Video and presentation slides from Apple’s “Introduction to MapKit JS” session at WWDC yesterday afternoon. MapKit JS is, as I mentioned Tuesday, a method for developers to embed Apple’s maps on their websites. Apple is pitching it as a way for developers who use Apple Maps in their iOS apps to use the same maps on their websites: continuity of look and feel and all that.
MapKit has been around for a few years as an API to allow iOS developers to embed Apple’s maps into their apps. What seems to be new this year is MapKit JS, which enables developers to do with Apple Maps that they’ve been able to do for years with Google Maps, OpenStreetMap, MapBox and even the Ordnance Survey: embed the maps on their websites. Keir Clarke runs through the services and limitations of the API: notably, it requires an Apple Developer account ($99/year) to use. It’s still in beta, so everything is subject to change; in the meantime, Vasile Coțovanu has whipped up a demo. [Maps Mania]
When I started contributing edits to OpenStreetMap in earnest, I couldn’t help notice certain idiosyncrasies in its tagging: for example, there was a tag for brothels, which I didn’t need to use, but there wasn’t one for daycares, which in Quebec there are rather a lot of. That seemed odd. And it was indicative of a project whose contributors were overwhelmingly male. On CityLab, Sarah Holder examines OSM’s abysmally low female participation rate (only two to five percent of contributors are women), makes the case for better representation, and looks at where women are making a difference to the map. Because a map built overwhelmingly by men can have some massive blind spots.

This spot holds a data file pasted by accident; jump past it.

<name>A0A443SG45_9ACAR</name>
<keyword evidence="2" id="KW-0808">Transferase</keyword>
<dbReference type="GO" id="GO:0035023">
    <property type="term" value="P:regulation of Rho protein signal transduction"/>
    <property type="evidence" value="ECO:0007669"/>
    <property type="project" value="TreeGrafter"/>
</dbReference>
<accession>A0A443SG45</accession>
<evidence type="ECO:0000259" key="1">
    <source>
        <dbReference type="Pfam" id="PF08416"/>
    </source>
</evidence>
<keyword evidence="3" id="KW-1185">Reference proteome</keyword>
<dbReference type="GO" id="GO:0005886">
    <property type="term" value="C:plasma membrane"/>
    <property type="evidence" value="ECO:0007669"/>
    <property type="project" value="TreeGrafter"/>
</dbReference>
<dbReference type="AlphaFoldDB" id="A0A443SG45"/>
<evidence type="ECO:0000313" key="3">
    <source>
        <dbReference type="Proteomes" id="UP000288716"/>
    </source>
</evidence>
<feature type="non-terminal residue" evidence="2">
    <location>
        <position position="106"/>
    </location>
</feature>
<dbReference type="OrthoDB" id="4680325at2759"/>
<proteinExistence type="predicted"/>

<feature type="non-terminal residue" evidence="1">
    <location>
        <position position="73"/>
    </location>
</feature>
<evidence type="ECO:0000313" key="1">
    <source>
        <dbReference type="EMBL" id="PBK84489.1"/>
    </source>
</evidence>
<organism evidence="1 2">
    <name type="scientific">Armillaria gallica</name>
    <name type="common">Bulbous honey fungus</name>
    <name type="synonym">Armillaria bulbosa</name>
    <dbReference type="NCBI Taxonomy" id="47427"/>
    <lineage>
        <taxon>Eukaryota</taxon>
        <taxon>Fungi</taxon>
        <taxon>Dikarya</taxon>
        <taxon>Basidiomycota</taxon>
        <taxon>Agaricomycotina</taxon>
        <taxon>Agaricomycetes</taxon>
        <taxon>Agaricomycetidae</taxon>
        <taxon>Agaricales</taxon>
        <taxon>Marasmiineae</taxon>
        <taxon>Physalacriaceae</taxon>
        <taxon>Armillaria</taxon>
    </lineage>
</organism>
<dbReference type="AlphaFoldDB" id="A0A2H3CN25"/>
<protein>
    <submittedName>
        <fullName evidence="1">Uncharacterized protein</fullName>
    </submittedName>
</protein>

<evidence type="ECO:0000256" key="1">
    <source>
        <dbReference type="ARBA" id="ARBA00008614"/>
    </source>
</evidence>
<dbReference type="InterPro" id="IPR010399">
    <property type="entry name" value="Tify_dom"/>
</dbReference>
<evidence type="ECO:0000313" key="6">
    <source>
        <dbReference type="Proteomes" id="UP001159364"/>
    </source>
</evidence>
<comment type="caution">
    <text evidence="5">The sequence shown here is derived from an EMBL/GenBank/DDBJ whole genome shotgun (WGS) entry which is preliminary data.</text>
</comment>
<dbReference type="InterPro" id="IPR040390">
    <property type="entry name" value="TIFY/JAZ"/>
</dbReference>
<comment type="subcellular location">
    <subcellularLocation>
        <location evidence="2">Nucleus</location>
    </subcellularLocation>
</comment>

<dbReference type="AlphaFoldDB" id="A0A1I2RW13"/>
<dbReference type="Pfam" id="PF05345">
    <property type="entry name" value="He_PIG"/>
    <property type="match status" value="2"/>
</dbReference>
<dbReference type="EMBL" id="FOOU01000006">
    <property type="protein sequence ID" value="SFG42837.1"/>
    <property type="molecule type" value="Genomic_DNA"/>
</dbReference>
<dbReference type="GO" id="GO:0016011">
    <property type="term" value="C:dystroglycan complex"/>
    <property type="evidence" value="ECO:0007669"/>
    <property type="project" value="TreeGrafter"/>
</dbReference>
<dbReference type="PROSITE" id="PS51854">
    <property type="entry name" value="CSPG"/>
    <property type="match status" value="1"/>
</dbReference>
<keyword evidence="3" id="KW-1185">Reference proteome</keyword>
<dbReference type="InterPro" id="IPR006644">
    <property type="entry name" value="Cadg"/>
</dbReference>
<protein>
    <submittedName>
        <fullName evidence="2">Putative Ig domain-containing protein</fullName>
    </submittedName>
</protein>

When it comes to increasing access to health services, safety, and education—things women in many developing countries disproportionately lack—equitable cartographic representation matters. It’s the people who make the map who shape what shows up. On OSM, buildings aren’t just identified as buildings; they’re “tagged” with specifics according to mappers’ and editors’ preferences. “If two to five percent of our mappers are women, that means only a subset of that get[s] to decide what tags are important, and what tags get our attention,” said Levine.
Sports arenas? Lots of those. Strip clubs? Cities contain multitudes. Bars? More than one could possibly comprehend.
Meanwhile, childcare centers, health clinics, abortion clinics, and specialty clinics that deal with women’s health are vastly underrepresented. In 2011, the OSM community rejected an appeal to add the “childcare” tag at all. It was finally approved in 2013, and in the time since, it’s been used more than 12,000 times.
Interestingly, when you look at crisis mappers, the female participation rate jumps: to 27 percent, based on a survey of the Humanitarian OpenStreetMap Team community.
Much chatter on Twitter about a blog post criticizing OpenStreetMap that made it to the front page of Hacker News; problem is, said chatter hasn’t been linking to said blog post. Here it is: “Why OpenStreetMap is in Serious Trouble,” in which Serge Wroclawski argues that OSM has lost its way on a technical and management level: